Where there is darkness, there is light.
I chase light: icy cold blue light, warm golden light, fading soft pink light, mind melting red light, green snaking light that explodes into the night sky. I travel the world and capture photographs of its awe-inspiring beauty because it fills my heart with light and forces me out of the darkness of my past, plagued with injury and heartbreak.
Like many young Canadians growing up on the prairies, I learned how to skate on an outdoor rink. I was a feisty 3-year-old with a zest for dramatic expression and an insatiable hunger to compete. Figure skating became my passion and purpose until I was 21. One slight miscalculation lead to a horrible fall which broke my back and plunged my life into a spiral of pain and hopelessness.
I spent the next 8 years in darkness. Immobilized in my bed, I would stare up at the ceiling and feel so powerless. I cut out photographs of beautiful places from travel magazines and stuck them on my walls. At the time, I felt like I would never get to see those places in real life. I could hardly walk and couldn’t sit for longer than 5 minutes. Traveling to the next room was trouble enough, let alone traveling the world.
One day, I got my first dSLR, a Canon Rebel Xti and a 50mm lens. I remember the excitement I felt unboxing my new camera and then the disappointment when I picked it up and through the viewfinder at my dark room. There was nothing to take a picture of: dirty laundry, old tea cups, piles of Buffy DVDs. Not exactly the Eiffel Tower.
I forced myself to get out of bed and pushed the curtains aside. A huge beam of light streamed in from the window. I placed my hand directly in the beam of light and snapped a photo. It was, of course, blurry and over-exposed, but it was a symbol of my hunger to move forward. I was literally reaching my hand into the light, attempting to grab it.
My life changed that day. I started a blog. I started taking pictures and sharing them online. Photography became a therapy for my body and soul. I forced myself to start walking again. Every day I went one minute further, exploring my neighbourhood and my city of Vancouver with my camera. The day I reached the beach, about 20 minutes away, 20 days for me, was my first major victory. I spent a few hours photographing the sea gulls soaring in the sky and the waves dancing on the shore. It wasn’t mind-blowing work, but that moment meant something to me and I finally understood what it meant to capture an inspiring moment.
People started liking my work and I got hired for my first photography jobs. My first work was mainly portraits. I loved photographing faces and challenging myself to learn off-camera strobes. I couldn’t believe I could actually do this as a job. Every step forward in my photography career felt like a victory against my injury. I started to heal. I got stronger. I started to dream again.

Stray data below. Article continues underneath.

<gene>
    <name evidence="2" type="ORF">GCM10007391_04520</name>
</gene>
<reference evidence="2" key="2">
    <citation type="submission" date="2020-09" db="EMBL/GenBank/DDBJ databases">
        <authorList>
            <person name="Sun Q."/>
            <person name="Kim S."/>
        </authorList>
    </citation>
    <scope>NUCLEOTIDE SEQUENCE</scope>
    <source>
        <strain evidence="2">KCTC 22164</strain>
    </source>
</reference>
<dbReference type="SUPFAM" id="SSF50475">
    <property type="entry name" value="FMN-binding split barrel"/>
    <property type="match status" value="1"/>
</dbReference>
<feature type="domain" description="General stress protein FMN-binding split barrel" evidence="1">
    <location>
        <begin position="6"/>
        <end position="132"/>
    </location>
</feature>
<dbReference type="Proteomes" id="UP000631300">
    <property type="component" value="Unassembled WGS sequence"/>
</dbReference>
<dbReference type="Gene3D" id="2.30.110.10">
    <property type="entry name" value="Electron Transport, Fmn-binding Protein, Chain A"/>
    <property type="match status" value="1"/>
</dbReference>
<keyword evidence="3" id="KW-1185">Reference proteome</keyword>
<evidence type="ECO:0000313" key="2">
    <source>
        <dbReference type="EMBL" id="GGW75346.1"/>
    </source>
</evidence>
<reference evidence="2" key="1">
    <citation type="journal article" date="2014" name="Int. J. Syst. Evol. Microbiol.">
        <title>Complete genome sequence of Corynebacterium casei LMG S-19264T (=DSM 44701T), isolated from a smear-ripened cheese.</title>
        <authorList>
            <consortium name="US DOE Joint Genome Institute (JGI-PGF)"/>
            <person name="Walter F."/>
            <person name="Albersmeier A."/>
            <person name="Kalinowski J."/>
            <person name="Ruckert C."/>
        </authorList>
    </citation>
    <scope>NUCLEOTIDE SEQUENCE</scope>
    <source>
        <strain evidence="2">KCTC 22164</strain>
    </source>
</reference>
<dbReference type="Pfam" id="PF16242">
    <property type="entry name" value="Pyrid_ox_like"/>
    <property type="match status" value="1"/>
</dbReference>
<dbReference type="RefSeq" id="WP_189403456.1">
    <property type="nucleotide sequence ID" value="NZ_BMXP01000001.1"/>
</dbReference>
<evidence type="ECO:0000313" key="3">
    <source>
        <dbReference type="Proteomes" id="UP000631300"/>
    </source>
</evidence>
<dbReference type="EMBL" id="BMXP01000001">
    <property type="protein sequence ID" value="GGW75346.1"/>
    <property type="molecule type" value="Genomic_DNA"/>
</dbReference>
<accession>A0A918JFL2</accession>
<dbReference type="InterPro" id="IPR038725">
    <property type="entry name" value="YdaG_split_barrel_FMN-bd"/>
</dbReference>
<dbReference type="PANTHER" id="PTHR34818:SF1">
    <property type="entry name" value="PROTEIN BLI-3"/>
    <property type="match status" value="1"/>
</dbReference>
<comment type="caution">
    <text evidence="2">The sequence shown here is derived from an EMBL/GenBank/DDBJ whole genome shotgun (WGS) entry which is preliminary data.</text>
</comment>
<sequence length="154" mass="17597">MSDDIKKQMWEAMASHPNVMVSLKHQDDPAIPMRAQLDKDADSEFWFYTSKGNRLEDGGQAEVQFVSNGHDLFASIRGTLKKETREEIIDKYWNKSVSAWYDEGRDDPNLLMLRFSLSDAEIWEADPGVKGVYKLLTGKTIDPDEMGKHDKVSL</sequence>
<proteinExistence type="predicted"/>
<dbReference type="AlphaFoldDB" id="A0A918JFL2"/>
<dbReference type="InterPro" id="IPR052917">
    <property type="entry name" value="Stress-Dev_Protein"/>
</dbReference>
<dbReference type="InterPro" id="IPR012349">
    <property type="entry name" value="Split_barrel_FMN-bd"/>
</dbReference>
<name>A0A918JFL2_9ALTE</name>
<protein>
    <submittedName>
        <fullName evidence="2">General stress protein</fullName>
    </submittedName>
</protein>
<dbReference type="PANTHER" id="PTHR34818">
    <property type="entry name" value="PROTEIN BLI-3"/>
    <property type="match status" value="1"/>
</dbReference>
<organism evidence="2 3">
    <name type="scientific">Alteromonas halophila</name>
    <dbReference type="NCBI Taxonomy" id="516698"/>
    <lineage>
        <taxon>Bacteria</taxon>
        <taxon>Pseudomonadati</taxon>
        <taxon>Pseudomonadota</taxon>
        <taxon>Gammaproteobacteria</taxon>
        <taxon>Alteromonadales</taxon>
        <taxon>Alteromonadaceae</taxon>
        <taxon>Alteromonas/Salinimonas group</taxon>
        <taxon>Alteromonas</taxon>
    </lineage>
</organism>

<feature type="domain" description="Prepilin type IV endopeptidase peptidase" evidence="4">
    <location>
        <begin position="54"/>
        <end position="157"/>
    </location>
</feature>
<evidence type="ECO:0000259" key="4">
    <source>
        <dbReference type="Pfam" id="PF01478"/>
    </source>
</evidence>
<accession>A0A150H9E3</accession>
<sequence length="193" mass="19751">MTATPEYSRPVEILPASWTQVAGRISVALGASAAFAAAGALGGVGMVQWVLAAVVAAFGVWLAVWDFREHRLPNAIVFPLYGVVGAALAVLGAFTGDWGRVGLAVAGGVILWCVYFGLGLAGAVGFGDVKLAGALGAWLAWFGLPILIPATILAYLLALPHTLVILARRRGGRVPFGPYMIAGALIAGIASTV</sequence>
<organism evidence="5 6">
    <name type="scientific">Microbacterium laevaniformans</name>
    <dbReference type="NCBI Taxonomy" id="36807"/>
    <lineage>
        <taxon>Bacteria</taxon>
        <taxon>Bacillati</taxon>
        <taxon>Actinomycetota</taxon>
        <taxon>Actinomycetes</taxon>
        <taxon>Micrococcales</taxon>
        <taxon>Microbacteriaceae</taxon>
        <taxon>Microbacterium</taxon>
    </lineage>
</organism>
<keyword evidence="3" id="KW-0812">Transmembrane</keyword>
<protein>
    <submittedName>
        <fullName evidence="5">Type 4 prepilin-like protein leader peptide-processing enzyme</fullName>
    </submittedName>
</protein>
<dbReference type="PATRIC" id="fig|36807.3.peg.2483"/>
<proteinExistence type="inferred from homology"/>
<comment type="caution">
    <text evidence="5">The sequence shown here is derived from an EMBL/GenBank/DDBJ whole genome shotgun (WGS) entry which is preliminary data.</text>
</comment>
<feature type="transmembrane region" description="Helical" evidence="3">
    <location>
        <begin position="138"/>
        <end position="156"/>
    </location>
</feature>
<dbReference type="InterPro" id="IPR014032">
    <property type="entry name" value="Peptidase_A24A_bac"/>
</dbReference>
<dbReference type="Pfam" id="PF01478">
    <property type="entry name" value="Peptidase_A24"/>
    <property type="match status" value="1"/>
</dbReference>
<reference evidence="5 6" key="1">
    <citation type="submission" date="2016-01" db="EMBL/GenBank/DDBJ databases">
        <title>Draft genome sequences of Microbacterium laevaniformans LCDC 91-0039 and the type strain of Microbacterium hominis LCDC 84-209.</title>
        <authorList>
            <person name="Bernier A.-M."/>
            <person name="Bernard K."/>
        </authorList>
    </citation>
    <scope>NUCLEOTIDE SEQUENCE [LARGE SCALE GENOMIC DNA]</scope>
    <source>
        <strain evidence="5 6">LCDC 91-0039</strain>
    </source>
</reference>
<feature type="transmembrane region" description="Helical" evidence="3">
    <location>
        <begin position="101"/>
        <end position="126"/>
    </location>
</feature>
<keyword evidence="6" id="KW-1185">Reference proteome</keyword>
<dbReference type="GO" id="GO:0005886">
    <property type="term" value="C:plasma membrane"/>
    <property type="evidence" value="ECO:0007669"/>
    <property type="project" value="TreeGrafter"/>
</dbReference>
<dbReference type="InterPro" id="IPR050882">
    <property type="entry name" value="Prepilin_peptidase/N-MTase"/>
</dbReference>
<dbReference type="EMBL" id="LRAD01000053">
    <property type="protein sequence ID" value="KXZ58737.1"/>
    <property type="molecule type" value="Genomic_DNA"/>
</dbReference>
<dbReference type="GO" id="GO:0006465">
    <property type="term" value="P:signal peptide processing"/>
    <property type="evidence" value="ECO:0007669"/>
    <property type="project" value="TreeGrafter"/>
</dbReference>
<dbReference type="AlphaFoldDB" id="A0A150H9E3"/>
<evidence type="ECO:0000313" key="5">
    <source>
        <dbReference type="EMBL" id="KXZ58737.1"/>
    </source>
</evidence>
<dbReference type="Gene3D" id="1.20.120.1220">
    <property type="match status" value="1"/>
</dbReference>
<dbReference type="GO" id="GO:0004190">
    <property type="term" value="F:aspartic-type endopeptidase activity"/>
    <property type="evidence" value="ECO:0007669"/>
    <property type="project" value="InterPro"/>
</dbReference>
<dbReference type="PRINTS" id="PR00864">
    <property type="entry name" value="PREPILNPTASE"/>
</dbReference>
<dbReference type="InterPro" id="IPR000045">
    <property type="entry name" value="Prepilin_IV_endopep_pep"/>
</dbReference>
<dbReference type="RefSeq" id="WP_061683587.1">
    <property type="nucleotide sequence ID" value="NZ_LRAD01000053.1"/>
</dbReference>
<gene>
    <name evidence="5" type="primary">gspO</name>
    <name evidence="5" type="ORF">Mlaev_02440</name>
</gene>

A year later, I got on a plane to San Francisco to meet with the founders of tap tap tap, who I eventually created Camera+ with. Another game changer for me. The success of Camera+ gave me something that I had yearned for all those years staring up at my ceiling, the opportunity to travel.
My first big adventure was a 50 day trip to 15 countries around the world shooting only with my iPhone 4. It was an eye-opening trip, to see so much of the world in brief, back-to-back glimpses. The intoxication of exploring new place, people and cultures was truly addictive. I fell in love with some places and wanted to take more than just pretty or technically good pictures, but ones that told stories.
It’s been a long process over the past 9 years and some days I feel like my journey with photography has only just started. I still struggle with my back and neck, and every few months, I have to stay in bed for a day or two. Even though I’m as stubborn as mule, I can’t always climb up to the highest mountain peak, or rappel down the rockiest cliff, and sometimes I need assistance carrying my gear. I make the most out of every moment and I’ve learned that the best shot is the one that inspires you. When you live in a state of creative inspiration, your photography shines.
The more I see, the more time I spend chasing the light; the more I grow as a person and photographer.
Lisa Bettany is a photographer based in Kings, Nova Scotia, Canada. After founding the popular iPhone app Camera+, Lisa returned to Canada to pursue her travel photography career. While learning to fly at a local flight club, Lisa met her husband, an RCAF pilot. Follow Lisa’s adventures on her photo portfolio website, her blog, Facebook, Instagram and Twitter.